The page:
Outbreaks do not often occur, and cases are usually sporadic. Horses showing clinical symptoms are not infectious, so isolation from other unaffected horses is not necessary. 

Stable and pasture management plays a significant role in the exposure of horses to PHF. Light sources may attract caddisflies or mayflies, increasing exposure risk. Uncovered feed bins open to the elements may also draw vectors and lead to indirect ingestion and exposure to PHF.

Clinical Findings and Diagnosis

The clinical presentation of PHF ranges from mild depression, decreased appetite, fever, mild colic, diarrhea, and abortions in pregnant mares. 

In endemic areas during the summer to fall months, a horse fever of around 102°-107°F (38.9°–41.7°C) needs investigation by a vet. If the fever is followed by moderate to severe diarrhea within 24-48 hours, then the condition is highly suspicious of PHF, but the symptoms are very similar to Salmonellosis. Diarrhea often creates mild abdominal discomfort and colic.

The blood results of a horse with PHF vary, but notable low white blood cell counts often occur with decreased numbers of neutrophils and lymphocytes. Horses also show increased red blood cell and serum protein concentrations. Diarrhea also causes electrolyte depletion of sodium, potassium, and chloride. Prerenal azotemia develops with severe dehydration.

Enterocolitis may lead to the development of laminitis if left untreated. PHF-associated laminitis carries a poor prognosis as it is often severe and refractory to treatment. 

Treating PHF requires early intervention to prevent the illness from escalating. Most horses respond well to treatment within twelve hours and recover within three days. Treatment given by vets include:

  • Fluid therapy to correct electrolyte and fluid imbalances.
  • Anti-inflammatory medication to alleviate the fever. 
  • Oxytetracycline injections twice daily for five days. 
  • Cryotherapy to prevent laminitis.

Pregnant mares contracting PHF have a high risk of abortion, even several months after infection. The abortions also carry the risk of placentitis or retained placenta, so owners must call a vet in case the mare does abort.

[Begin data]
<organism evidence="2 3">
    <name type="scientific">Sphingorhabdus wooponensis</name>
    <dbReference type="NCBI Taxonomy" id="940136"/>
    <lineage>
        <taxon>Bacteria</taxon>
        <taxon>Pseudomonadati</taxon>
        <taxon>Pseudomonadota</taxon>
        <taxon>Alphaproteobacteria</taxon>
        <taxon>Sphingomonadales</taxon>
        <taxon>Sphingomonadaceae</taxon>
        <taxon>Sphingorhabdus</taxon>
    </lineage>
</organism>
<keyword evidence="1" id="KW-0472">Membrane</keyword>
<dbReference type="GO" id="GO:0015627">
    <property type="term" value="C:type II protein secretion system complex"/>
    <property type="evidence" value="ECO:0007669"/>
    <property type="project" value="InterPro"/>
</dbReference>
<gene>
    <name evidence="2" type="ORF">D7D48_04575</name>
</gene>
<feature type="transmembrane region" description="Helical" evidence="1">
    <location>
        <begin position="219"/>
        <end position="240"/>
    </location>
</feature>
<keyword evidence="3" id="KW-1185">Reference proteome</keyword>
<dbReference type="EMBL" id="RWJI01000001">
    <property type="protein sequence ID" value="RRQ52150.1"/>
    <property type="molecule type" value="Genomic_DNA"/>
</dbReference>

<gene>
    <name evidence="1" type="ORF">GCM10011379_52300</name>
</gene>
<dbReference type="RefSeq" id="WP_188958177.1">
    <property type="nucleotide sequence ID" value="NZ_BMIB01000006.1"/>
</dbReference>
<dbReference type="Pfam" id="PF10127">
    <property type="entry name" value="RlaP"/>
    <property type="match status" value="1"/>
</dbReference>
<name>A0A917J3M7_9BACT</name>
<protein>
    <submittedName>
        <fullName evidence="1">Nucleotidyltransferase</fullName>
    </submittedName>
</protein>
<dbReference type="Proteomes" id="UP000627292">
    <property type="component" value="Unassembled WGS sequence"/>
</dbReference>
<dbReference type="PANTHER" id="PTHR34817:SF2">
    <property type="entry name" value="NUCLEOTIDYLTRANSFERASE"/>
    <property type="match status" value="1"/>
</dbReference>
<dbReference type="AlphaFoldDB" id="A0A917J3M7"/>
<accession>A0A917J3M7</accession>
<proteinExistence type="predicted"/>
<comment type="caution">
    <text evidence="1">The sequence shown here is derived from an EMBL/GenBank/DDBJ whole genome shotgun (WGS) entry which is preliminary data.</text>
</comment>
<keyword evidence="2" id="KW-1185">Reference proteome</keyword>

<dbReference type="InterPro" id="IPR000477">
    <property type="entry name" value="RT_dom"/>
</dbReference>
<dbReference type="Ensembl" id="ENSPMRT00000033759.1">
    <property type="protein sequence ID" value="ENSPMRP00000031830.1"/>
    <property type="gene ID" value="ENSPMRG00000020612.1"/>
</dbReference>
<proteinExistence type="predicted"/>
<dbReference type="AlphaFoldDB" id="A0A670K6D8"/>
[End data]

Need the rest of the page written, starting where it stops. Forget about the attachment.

Some vets provisionally diagnose PHF according to the disease’s symptoms, season, and endemic status. A definitive diagnosis of PHF in horses requires a blood or stool sample that isolates or identifies N risticii through a PCR assay. Cell culture isolation is not a routine test and is challenging to interpret and not readily available at most diagnostic laboratories. 

Preventing Potomac Fever in Equines

There are over fourteen strains of N. risticii, presenting a considerable variation in antigenic and genomic heterogeneity not covered by the vaccine’s single strain. The shortfalls of the vaccine mean that owners must implement a  combination of immunization, stable and pasture management to prevent PHF.

Steps to take to prevent PHF include:

  • Install screens in stables to minimize insect movement in stables. 
  • Install blue lights in barns or turn off barn lights at night to avoid attracting too many insects. 
  • Cover and regularly clean feed bins to reduce insect contamination of feed sources.
  • Vaccinate horses according to the appropriate vaccination schedule in endemic areas or if moving a horse into an endemic area.
  • Avoid including pastures near bodies of water in grazing rotations during summer and autumn. 
  • Closely monitor horses in endemic areas for any PHF symptoms during summer and autumn to ensure early intervention. 
Horse in nature

Parting Words

Potomac Horse Fever occurs sporadically in endemic areas, and the clinical symptoms and seasonal occurrence are the main clues for owners and vets treating horses with fevers. 

Stable and pasture management are the best ways to mitigate the exposure risk, so stable managers need to consider seasonal PHF protocols in endemic areas. Although vaccination is partially effective, it is still the best way to decrease morbidity. The best action is early intervention when owners suspect a horse has PHF.